Saturday 23 August 2014

Cuyabeno reserve in the Ecuadorian Amazon positively teems with wildlife

The Ecuadorian Amazon around Cuyabano reserve is not the dense deep jungle you may associate with the Amazon.  It is more low lying primary forest,  allowing more light to reach ground level than one might expect. This makes it a perfect place for viewing wildlife as well as jungle. Cuyabano Lodge is situated on Laguna Grande a 32 kilometre motorised canoe ride down the Rio Cuyabeno from our starting point.  

A good lunch was welcome before we set off, still tired from a sleepless night on the overnight bus journey from Quito. Over lunch we got to meet out guide Dario and companions Francois and David a couple of friends from France and Carmen and Anain a mother and young daughter from Cuenca in southern Ecuador.

The motor canoe ride took us straight into the primary forest with vines growing from the highest branches which also spilled air roots down into the narrow river.  Luis was to be our driver for the whole trip and we straight away felt he worked well with Dario.  One of our main reasons for choosing Cuyabeno Lodge was the that reviews named a number of different guides as being excellent and as the quality of guide is one of the biggest success factors in a trip like this it tipped the balance from other, cheaper lodges which had maybe one named, excellent guide.
Welcome to the jungle
Within minutes Dario was pointing out beautiful birds, not my strong point or passion when it comes to wildlife and numerous butterflies were following us down the river. Birds such as the great ani, a stunning deep blue member of the cuckoo family and the dark brown and yellow russet backed oropendola were a great start. At this point my eyes were peeled only looking for Anaconda. It has been my dream to see an anaconda in the wild for as long as I can remember and having been foiled by weather at Reserva Provincial Esteros del Iberra in Argentina and a combination of weather a woeful tour operator (Pantanal Discovery) and appalling guides supplied by Londra Lodge in Brazil I was hopeful that recent reports of sightings from other travellers we had met boded well.

Soon Luis slowed as we approached a couple of other boats with everybody straining to look high into the canopy, apparently a red tailed boa could be seen by the eagle eyed. After patiently awaiting our turn to move closer we could finally see the boa high up and started to realise just how important good guides are. We wouldn't have had a hope of seeing it ourselves. Things were looking good.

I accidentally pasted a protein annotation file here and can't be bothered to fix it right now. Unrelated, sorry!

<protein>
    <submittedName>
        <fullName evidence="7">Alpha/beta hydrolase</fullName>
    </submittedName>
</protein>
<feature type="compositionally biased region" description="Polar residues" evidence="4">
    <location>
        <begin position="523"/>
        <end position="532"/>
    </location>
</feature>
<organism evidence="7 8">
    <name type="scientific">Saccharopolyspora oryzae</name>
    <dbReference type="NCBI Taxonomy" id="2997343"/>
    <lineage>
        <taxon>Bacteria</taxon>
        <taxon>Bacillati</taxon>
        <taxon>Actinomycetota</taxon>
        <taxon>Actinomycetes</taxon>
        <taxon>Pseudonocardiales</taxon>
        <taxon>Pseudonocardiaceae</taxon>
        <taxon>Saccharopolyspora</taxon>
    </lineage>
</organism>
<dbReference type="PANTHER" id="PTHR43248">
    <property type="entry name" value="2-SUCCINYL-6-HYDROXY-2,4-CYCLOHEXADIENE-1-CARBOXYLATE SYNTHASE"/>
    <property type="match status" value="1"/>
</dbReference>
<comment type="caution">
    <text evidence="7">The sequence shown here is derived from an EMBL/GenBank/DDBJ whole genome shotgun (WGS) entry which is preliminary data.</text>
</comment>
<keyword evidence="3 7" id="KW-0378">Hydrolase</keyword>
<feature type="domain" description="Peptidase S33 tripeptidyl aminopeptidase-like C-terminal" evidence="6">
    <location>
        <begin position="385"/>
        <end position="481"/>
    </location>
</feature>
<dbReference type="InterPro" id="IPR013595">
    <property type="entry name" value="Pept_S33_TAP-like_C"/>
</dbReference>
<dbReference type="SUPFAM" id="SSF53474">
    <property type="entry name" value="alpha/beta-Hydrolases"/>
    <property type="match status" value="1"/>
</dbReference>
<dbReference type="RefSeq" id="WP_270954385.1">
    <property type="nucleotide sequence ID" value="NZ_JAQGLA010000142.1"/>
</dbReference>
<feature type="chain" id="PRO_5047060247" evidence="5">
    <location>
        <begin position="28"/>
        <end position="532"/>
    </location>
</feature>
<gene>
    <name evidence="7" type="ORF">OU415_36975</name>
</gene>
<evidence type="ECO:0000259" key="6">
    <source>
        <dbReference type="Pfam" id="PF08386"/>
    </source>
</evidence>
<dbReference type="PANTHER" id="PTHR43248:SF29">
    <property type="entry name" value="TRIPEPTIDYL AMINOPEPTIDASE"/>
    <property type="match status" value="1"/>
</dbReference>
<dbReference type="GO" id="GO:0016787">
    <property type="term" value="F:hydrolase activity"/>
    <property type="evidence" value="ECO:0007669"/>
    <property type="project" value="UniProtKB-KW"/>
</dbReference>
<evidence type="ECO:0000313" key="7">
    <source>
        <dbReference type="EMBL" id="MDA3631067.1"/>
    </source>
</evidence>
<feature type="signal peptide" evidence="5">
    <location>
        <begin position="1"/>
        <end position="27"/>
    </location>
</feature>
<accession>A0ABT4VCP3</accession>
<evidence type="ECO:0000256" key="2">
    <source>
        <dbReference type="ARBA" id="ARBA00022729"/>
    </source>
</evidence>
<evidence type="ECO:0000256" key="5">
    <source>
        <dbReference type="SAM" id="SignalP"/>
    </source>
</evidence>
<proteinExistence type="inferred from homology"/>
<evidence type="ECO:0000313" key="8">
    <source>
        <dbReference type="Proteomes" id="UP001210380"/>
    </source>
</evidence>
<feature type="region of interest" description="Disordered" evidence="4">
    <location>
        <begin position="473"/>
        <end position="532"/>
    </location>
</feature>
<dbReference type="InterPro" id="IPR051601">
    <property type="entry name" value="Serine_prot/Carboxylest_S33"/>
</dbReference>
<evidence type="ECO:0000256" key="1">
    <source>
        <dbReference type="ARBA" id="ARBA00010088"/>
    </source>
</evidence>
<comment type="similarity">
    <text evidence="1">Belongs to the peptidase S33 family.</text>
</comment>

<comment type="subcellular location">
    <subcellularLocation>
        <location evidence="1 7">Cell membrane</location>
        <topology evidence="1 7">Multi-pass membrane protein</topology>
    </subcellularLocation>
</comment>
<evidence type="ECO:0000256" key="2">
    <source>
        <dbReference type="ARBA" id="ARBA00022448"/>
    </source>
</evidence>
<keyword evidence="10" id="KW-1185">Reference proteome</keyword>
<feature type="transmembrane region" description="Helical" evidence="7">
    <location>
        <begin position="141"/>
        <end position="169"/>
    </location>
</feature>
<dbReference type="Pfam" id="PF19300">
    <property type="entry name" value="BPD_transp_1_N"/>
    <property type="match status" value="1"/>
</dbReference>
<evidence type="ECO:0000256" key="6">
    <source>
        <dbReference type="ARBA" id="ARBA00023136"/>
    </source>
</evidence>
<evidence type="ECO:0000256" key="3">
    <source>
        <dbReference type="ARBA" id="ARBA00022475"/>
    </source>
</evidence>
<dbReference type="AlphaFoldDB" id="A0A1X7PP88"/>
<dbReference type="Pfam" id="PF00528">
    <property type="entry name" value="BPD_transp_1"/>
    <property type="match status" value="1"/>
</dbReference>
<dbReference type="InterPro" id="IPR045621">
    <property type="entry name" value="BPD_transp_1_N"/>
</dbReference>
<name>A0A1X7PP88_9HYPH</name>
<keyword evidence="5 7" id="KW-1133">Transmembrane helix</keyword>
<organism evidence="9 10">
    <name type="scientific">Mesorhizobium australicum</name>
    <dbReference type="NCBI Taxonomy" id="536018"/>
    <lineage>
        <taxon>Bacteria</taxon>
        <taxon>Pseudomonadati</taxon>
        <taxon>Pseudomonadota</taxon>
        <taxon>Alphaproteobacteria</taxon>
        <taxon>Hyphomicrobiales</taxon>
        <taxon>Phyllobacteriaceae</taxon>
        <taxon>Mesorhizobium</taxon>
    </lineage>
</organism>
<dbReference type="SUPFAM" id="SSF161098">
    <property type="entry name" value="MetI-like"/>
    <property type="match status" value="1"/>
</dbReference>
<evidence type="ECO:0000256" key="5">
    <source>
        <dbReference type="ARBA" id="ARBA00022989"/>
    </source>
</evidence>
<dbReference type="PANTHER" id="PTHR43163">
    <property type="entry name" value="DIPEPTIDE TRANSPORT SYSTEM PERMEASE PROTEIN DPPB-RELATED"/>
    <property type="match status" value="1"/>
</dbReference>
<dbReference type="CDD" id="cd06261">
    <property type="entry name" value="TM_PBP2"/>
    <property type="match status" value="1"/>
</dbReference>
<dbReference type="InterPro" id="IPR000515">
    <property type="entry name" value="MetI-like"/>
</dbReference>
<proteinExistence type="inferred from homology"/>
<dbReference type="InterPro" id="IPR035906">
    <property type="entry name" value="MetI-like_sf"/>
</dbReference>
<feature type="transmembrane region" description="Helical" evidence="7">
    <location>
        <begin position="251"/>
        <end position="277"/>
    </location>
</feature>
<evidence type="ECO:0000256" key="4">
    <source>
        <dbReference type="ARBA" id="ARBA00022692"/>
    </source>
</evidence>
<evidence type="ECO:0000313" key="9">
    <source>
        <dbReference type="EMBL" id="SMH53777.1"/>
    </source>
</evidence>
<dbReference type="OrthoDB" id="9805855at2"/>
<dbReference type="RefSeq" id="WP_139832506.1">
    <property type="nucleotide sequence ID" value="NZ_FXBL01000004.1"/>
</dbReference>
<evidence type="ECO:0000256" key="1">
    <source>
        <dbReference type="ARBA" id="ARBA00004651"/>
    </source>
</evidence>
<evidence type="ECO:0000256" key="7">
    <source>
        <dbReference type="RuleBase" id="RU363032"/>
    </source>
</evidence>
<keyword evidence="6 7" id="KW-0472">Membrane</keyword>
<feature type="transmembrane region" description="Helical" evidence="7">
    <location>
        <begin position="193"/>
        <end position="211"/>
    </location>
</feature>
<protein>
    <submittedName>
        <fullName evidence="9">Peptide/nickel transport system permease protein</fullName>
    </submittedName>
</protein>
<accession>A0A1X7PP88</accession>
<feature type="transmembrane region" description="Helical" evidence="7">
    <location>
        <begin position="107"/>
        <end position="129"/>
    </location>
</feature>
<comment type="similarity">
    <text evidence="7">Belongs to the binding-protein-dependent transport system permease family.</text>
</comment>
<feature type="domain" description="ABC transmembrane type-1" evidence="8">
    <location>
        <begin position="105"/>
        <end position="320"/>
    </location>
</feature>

By now clad in ponchos to keep dry, hey it is the rain forest we were excited to stop for squirrel monkeys, woolly monkeys and capuchin monkeys, the river and surrounding forest was teeming with wildlife.  

Pulling over towards a fallen tree covered in bromeliads Luis cut the engine and Dario calmly announced we'd have a look at a baby anaconda.  And there it was coiled, exactly like you would imagine, deep green with the distinctive black markings, it would have been less than a metre long and only marginally thicker than your finger it was hardly the 30 foot monster of my dreams but there it was, very real, stunningly beautiful and barely an hour into the trip.  
Baby Anaconda
Rio Cuyabeno spills into a large lagoon during the wet season, drying out for only the first three months of the year. The water turned from a muddy brown to deep black as the water deepens, slows and deposits the organic matter on to the bottom of the lagoon.  As we crossed the lagoon the engine was cut again and we looked straight ahead as an endangered pink river dolphin surfaced ahead. Several of the dolphins surfaced as we sat on the otherwise motionless lagoon only just breaking the surface as if they were toying with our inner photographer.
We had a warm welcome from Javier and the team at Cuyabeno Lodge and an hour to settle into our rooms before heading out for a sunset motor canoe and swim.  The cabanas are perfect thatched huts open to the outside with blinds for privacy if you wish, ours had a private bathroom with piping hot water. The lodge is very strong on minimising environmental impact, providing biodegradable shampoo and soap and operating a low impact black water system. Their attitude to environmental impact would continue to impress me.
Cuyabeno Lodge
Always game for a swim I was happy to join the throng as boats from all the surrounding lodges came out for sunset and a swim. It was the only time of day when I felt like I really was on the tourist trail, squeals of excitement piercing the still air otherwise only punctuated by birds and insects. Returning back to the lodge we were happy for a warm meal and after a sleepless night on one of the most uncomfortable bus journeys we have endured were ready to crash out early.

Day 2